I’ve learned that life sometimes gives you a second chance
I’ve learned that you shouldn’t go through life with a catchers mitt on both hands You need to be able to throw something back
I’ve learned that if you pursue happiness, it will elude you But if you focus on your family, the needs of others, your work, meeting new people, and doing the very best you can, happiness will find you
I’ve learned that whenever I decide something with kindness, I usually make the right decision
I’ve learned that everyone can use a prayer
I’ve learned that it pays to believe in miracles And to tell the truth, I’ve seen several
I’ve learned that even when I have pains, I don’t have to be one
I’ve learned that every day you should reach out and touch someone People love that human touch-holding hands, a warm hug, or just a friendly pat on the back
I’ve learned that I still have a lot to learn
A Whisper or a Brick
A young and successful executive was traveling down a neighborhood street, going a bit too fast in his new Jaguar. He was watching for kids darting out from between parked cars and slowed down when he thought he saw something. As his car passed, no children appeared.
Instead, a brick smashed into the Jag’s side door! He slammed on the brakes and spun the Jag back to the spot from where the brick had been thrown. He jumped out of the car, grabbed some kid and pushed him up against a parked car shouting, “What was that all about and who are you? Just what the heck are you doing?!!”
Building up a head of steam he went on. “That’s a new car and that brick you threw is going to cost a lot of money. Why did you do it?!!”
“Please, mister, please. I’m sorry, I didn’t know what else to do!” pleaded the youngster. “I threw the brick because no one else would stop…”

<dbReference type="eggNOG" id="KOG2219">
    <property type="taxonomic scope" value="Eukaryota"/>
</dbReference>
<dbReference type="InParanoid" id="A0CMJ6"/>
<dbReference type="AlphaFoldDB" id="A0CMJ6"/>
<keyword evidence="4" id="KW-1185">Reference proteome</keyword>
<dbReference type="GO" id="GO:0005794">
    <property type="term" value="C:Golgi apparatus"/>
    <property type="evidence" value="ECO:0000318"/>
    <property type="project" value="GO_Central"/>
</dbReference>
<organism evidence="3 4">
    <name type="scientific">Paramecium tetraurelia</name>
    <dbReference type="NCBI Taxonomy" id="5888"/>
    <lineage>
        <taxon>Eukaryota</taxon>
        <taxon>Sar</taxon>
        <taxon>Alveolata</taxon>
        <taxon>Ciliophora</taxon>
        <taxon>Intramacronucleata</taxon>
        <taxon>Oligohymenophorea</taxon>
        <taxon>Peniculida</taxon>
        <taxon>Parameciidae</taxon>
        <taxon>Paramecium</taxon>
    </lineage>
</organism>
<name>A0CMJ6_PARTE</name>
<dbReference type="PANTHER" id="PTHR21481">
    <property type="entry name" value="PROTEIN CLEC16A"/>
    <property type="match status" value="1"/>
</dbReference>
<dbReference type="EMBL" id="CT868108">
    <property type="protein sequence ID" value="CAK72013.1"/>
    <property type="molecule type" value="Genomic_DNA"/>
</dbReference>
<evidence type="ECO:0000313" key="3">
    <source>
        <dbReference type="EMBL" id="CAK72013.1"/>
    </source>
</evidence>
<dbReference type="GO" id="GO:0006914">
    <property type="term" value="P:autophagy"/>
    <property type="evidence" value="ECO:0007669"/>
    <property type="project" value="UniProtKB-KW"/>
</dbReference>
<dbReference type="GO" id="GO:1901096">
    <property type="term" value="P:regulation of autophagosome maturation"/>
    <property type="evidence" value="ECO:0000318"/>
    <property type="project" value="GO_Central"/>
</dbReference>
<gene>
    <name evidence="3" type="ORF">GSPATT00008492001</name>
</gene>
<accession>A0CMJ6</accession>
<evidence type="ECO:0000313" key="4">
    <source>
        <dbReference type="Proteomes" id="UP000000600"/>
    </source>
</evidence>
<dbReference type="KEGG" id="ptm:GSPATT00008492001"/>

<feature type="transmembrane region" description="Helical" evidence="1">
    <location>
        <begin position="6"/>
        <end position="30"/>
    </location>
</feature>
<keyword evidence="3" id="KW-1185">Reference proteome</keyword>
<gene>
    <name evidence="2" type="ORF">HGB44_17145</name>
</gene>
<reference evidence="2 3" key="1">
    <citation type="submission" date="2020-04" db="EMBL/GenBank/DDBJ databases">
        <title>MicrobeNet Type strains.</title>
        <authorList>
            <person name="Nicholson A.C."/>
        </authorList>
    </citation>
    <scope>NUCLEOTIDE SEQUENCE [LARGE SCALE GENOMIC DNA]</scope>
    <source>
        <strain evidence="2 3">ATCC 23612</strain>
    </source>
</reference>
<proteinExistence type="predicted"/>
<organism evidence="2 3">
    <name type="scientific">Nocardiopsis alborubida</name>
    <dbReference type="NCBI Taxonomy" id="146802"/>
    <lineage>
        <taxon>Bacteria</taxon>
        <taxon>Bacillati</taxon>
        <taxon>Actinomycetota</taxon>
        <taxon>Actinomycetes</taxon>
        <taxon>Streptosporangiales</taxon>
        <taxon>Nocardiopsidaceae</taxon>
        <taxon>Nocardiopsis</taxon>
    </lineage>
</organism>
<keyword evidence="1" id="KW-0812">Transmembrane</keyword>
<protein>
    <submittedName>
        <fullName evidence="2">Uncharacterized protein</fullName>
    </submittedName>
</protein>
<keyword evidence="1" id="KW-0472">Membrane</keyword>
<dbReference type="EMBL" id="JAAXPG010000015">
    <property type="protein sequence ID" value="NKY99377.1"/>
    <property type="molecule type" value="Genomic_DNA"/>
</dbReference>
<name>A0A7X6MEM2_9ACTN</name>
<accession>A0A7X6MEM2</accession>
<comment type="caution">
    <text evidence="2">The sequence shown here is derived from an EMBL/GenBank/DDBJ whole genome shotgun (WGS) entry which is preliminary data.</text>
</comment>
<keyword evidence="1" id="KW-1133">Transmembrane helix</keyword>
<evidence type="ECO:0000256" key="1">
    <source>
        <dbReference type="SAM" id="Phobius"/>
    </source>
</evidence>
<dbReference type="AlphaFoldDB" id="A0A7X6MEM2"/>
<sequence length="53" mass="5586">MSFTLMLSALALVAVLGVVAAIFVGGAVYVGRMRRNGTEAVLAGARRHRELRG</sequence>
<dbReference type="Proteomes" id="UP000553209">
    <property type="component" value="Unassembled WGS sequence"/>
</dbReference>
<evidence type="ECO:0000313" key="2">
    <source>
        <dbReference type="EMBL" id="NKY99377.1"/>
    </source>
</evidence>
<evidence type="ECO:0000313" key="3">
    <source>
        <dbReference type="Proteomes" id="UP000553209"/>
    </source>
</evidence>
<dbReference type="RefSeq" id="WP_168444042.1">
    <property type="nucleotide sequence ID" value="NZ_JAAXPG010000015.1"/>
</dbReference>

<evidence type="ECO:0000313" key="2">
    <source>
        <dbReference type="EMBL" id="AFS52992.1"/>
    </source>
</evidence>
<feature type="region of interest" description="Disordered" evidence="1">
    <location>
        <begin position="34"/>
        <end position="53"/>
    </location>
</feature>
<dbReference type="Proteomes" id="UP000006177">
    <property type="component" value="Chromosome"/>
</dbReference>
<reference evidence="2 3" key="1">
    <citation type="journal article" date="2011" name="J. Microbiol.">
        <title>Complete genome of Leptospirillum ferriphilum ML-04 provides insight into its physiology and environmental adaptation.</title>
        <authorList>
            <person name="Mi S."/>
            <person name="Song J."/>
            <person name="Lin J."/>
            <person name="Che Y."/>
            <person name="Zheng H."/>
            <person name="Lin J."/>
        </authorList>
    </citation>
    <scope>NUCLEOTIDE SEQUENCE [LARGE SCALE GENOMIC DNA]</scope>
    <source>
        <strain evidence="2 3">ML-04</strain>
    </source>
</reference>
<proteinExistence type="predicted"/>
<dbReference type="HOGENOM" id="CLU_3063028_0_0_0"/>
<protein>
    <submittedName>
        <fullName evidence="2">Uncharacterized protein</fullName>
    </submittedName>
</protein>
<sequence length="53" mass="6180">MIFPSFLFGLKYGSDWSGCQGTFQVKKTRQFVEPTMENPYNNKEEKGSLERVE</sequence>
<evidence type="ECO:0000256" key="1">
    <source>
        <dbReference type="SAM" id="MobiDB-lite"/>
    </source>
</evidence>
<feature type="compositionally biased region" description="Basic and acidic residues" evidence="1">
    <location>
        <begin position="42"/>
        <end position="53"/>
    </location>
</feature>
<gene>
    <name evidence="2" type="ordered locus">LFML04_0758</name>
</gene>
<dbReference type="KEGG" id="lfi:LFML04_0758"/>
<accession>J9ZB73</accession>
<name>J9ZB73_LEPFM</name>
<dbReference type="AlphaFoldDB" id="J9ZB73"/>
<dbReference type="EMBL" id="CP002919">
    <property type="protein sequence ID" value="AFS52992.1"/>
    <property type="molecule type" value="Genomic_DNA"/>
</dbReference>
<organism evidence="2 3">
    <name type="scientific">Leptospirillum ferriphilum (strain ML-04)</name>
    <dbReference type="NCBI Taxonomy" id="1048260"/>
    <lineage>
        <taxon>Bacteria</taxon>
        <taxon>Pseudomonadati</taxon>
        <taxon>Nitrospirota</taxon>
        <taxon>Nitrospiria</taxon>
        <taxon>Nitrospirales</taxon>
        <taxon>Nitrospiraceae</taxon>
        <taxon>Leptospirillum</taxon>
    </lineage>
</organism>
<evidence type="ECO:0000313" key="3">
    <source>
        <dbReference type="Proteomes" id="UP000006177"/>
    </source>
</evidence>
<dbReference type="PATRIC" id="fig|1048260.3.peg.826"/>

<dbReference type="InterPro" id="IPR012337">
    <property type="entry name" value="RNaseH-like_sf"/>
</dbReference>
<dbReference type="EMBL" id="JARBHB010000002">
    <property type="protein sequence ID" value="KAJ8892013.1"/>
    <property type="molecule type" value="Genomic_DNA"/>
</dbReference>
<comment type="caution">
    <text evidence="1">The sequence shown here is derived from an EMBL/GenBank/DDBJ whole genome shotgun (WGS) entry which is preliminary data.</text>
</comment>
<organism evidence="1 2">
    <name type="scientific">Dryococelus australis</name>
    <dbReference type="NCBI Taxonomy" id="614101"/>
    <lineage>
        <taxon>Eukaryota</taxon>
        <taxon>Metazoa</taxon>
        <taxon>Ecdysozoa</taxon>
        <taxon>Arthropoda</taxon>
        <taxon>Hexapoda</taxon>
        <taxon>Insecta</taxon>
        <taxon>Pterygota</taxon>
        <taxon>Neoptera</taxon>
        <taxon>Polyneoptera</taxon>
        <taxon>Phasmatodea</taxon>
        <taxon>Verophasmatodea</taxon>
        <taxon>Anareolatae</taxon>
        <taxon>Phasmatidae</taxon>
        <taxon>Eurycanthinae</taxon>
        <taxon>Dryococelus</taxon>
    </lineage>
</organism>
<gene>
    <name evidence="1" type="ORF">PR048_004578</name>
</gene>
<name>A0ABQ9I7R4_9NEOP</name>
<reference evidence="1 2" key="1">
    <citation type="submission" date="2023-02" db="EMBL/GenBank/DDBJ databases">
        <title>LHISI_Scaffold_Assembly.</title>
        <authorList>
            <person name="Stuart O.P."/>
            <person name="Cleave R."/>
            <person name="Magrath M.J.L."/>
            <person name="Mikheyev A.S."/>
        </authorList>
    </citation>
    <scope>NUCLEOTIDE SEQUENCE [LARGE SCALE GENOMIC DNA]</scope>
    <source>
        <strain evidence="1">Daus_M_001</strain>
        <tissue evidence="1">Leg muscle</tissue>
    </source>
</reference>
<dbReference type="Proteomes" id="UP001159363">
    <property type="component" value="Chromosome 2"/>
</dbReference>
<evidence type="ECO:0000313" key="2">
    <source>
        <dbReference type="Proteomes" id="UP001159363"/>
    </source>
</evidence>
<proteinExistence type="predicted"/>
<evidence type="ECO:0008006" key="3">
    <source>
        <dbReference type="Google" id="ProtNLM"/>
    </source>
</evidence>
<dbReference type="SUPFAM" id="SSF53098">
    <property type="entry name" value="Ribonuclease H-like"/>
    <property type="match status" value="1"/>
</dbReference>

Tears were dripping down the boys chin as he pointed around the parked car. “It’s my brother,” he said. “He rolled off the curb and fell out of his wheelchair and I can’t lift him up.”
Sobbing, the boy asked the executive, “Would you please help me get him back into his wheelchair? He’s hurt and he’s too heavy for me.”
Moved beyond words, the driver tried to swallow the rapidly swelling lump in his throat. He lifted the young man back into the wheelchair and took out his handkerchief and wiped the scrapes and cuts, checking to see that everything was going to be okay.
“Thank you and God bless you,” the grateful child said to him. The man then watched the little boy push his brother down the sidewalk toward their home.
It was a long walk back for the man to his Jaguar….a long, slow walk. He never did repair the side door. He kept the dent to remind him not to go through life so fast that someone has to throw a brick at you to get your attention.
God whispers in your soul and speaks to your heart. Sometimes when you don’t have time to listen, He has to throw a “brick” at you.
It’s your choice: Listen to the whisper-or wait for the brick.
A Cowboy’s Guide to Life
Don’t squat with your spurs on.
Good judgment comes from experience, and a lot of that comes from bad judgment.
Lettin’ the cat outta the bag is a whole lot easier ‘n puttin’ it back in.
If you’re ridin’ ahead of the herd, take a look back every now and then to make sure it’s still there.
If you get to thinkin’ you’re a person of some influence, try orderin’ somebody else’s dog around.
After eating an entire bull, a mountain lion felt so good he started roaring. He kept it up until a hunter came along and shot him. The moral: When you’re full of bull, keep your mouth shut.
Never kick a cow chip on a hot day.
There’s two theories to arguin’ with a woman. Neither one works.
If you find yourself in a hole, the first thing to do is stop diggin’.
Never slap a man who’s chewin’ tobacco.
It don’t take a genius to spot a goat in a flock of sheep.
Always drink upstream from the herd.
When you give a lesson in meanness to a critter or a person, don’t be surprised if they learn their lesson.
When you’re throwin’ your weight around, be ready to have it thrown around by somebody else.
The quickest way to double your money is to fold it over and put it back in your pocket.
Never miss a good chance to shut up.
There are three kinds of men: 1. The one that learns by reading. 2. The few who learn by observation. 3. The rest of them have to tinkle on the electric fence for themselves.
A Grandfather Answers Back
One evening a grandson was talking to his grandfather about current events.
He asked what he thought about the shootings at schools, the computer age, and just things in general.
The granddad replied, “Well, let me think a minute … I was born before television, penicillin, polio shots, frozen foods, Xerox, contact lenses, Frisbees and the pill.